The Daily 750









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Weather Update

Monday, October 24, 2005

A tidbit for the morning anyway, just an excuse to post today's picture.

Watching multiple news channels and wondering how my sister, her husband and my niece, the five-year-old Katy Bug, are faring in an aunt's condo in Boynton Beach, Florida, just south of Palm Beach and directly on the Intercoastal Waterway, which looked to be directly in the center of the eye about 12:30EDT. They evacuated there from their home in Key Largo, where the sun is already starting to return. Here on the Upper Left Edge the night began with a showing of stars from horizon to horizon, lending credence to the old idea that the earth is flat and the sky covers it like a bell jar. Sometime around midnight the fogged rolled in. Long before you see any fog, you can hear it from the ships' horns, one long blast every 60 to 90 seconds, at first faintly from several miles out to sea, gliding closer and closer until they are directly in front of us, their horn echoing through the north hills of the city, then fading again as the ships continue upriver, past the old red net barn and the Maritime Museum, past Alderbrook lagoon, past the buoy tenders harbored at Tongue Point, and then around the eagles' nests high on the Point itself, past the abandoned dairy farms on Puget Island, on upriver 40 miles to harbor at Longview, or another 25 to the port of Portland. Our morning is completely enveloped in a Category 3 of fog.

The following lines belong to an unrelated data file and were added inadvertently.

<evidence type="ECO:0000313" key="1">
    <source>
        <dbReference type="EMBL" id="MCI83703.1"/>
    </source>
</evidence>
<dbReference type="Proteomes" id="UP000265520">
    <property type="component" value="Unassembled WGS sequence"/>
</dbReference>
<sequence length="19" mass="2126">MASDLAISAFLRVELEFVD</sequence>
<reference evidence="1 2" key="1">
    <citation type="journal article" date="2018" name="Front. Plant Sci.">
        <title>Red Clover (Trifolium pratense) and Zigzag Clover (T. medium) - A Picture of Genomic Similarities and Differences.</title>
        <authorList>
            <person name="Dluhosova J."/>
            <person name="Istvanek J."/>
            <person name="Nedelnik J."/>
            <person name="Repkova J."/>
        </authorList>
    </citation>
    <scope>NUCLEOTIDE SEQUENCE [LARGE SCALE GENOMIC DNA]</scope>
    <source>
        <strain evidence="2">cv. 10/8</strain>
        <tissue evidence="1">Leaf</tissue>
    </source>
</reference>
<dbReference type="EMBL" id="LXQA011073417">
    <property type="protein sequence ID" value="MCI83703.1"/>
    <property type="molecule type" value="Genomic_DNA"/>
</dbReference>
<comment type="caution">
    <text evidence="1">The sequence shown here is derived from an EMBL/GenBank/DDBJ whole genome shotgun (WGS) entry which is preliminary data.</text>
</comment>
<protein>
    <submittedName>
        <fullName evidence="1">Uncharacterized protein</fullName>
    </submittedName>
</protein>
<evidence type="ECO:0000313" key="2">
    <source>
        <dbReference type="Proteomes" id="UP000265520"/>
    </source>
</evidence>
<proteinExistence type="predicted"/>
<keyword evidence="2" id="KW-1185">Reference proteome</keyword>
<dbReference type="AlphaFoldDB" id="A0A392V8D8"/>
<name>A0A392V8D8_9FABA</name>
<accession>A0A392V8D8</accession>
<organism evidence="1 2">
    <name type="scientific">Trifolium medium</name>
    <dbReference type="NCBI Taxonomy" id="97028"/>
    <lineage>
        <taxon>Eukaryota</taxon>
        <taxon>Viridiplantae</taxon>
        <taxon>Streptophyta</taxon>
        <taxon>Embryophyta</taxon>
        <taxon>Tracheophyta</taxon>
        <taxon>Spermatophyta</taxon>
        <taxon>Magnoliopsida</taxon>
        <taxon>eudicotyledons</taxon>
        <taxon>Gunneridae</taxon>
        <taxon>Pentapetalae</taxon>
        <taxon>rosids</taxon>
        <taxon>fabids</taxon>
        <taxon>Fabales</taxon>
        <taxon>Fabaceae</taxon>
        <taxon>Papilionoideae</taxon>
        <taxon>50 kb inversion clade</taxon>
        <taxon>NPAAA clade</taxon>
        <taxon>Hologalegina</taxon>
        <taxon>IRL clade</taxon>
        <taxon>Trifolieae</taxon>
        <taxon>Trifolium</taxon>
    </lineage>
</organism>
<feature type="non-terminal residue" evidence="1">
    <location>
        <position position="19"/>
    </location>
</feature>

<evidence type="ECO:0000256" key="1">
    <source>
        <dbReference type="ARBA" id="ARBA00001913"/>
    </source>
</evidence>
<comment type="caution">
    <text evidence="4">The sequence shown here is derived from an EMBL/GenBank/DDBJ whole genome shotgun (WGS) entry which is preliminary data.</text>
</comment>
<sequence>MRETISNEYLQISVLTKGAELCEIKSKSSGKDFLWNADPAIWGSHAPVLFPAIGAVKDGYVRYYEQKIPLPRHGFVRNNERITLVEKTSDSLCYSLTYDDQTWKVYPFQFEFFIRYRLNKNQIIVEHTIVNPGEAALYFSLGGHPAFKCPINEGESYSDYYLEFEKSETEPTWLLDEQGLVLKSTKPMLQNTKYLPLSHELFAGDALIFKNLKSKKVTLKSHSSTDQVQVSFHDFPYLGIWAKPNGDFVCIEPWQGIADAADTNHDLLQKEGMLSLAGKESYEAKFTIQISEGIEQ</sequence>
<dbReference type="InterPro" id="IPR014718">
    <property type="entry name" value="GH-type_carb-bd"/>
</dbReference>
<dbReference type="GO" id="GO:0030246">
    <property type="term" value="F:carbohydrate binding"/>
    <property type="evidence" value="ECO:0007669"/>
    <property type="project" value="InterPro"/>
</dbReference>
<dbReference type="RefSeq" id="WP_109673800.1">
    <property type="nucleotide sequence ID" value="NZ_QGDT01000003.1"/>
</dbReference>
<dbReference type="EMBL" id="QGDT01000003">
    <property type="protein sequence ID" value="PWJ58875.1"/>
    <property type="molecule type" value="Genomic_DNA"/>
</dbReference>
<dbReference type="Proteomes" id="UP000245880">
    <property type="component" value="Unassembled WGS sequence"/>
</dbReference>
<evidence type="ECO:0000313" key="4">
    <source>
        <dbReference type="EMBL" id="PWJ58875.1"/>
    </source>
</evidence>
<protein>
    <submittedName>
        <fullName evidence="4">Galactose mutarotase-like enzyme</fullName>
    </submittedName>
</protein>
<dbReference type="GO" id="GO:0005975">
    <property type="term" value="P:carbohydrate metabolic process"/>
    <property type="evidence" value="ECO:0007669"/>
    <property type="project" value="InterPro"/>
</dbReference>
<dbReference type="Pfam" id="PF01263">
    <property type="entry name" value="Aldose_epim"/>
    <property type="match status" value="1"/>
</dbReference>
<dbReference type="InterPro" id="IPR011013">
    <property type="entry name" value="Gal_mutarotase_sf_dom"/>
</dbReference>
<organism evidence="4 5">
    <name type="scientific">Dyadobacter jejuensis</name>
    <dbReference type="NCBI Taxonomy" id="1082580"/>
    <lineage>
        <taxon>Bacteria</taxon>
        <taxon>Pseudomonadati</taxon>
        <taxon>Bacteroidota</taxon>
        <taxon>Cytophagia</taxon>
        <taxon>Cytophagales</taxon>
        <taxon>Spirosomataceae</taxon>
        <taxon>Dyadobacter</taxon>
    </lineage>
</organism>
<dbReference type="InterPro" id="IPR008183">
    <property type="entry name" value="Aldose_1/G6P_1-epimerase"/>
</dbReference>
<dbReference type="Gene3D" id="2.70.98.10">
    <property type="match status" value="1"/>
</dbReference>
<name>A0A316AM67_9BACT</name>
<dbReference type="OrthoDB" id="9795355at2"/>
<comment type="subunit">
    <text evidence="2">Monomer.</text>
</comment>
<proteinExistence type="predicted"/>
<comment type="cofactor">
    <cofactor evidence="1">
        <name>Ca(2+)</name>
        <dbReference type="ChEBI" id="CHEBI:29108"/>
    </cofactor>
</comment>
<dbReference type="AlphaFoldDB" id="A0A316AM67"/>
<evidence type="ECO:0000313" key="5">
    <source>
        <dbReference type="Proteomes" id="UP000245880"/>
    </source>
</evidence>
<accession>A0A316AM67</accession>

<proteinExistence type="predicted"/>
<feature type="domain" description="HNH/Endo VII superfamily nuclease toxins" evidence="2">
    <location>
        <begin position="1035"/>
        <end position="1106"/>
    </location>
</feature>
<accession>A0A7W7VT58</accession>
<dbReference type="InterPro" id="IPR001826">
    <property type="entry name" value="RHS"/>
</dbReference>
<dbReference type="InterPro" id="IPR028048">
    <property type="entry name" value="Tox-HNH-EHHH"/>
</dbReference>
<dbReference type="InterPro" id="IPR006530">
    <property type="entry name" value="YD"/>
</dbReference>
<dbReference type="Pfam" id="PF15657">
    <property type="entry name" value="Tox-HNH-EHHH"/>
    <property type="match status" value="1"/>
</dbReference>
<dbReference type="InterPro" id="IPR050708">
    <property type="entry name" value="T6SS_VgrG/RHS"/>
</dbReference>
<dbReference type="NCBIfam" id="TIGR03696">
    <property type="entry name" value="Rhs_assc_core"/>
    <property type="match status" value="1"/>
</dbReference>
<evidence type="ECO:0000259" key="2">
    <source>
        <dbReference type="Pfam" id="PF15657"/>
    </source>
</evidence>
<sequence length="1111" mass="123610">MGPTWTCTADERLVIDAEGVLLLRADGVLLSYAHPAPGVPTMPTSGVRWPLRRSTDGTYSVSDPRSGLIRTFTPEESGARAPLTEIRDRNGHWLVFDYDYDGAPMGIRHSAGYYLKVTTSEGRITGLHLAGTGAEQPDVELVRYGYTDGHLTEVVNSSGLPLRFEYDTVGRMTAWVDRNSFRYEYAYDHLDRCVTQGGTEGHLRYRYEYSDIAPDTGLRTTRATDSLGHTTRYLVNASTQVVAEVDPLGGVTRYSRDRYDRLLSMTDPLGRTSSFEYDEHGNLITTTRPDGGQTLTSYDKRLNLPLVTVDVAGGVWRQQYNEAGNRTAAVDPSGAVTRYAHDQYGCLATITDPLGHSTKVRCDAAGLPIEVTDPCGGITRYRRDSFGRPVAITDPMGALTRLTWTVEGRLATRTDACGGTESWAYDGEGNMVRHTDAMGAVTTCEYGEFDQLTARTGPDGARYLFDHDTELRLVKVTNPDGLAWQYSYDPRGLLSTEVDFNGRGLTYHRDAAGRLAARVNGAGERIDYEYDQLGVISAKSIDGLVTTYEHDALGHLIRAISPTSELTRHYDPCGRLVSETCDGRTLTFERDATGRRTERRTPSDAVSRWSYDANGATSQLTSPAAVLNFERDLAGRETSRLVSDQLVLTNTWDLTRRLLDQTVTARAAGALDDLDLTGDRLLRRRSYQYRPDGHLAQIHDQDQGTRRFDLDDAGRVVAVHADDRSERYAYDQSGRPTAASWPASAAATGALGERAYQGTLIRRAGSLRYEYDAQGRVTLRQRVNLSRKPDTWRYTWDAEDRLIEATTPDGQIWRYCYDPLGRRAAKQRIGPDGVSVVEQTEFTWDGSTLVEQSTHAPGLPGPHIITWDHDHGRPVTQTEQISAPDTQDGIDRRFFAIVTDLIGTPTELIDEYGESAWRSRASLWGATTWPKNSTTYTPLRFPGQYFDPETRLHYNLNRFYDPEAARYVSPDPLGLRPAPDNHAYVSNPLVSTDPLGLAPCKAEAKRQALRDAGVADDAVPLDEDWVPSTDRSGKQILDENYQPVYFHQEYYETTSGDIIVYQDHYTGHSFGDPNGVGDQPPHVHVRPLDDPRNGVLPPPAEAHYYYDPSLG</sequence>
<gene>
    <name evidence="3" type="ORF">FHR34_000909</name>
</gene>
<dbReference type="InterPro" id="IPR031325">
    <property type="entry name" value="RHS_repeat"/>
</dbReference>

Best website of the day is in the six-foot tall and wide "Omurayama" Japanese maple in the backyard. Nine Araneus diadematii have erected their webs in the top branches, overnight spinning a high-rise condo for pregnant girls. Common garden spiders indeed. Camera does them no justice.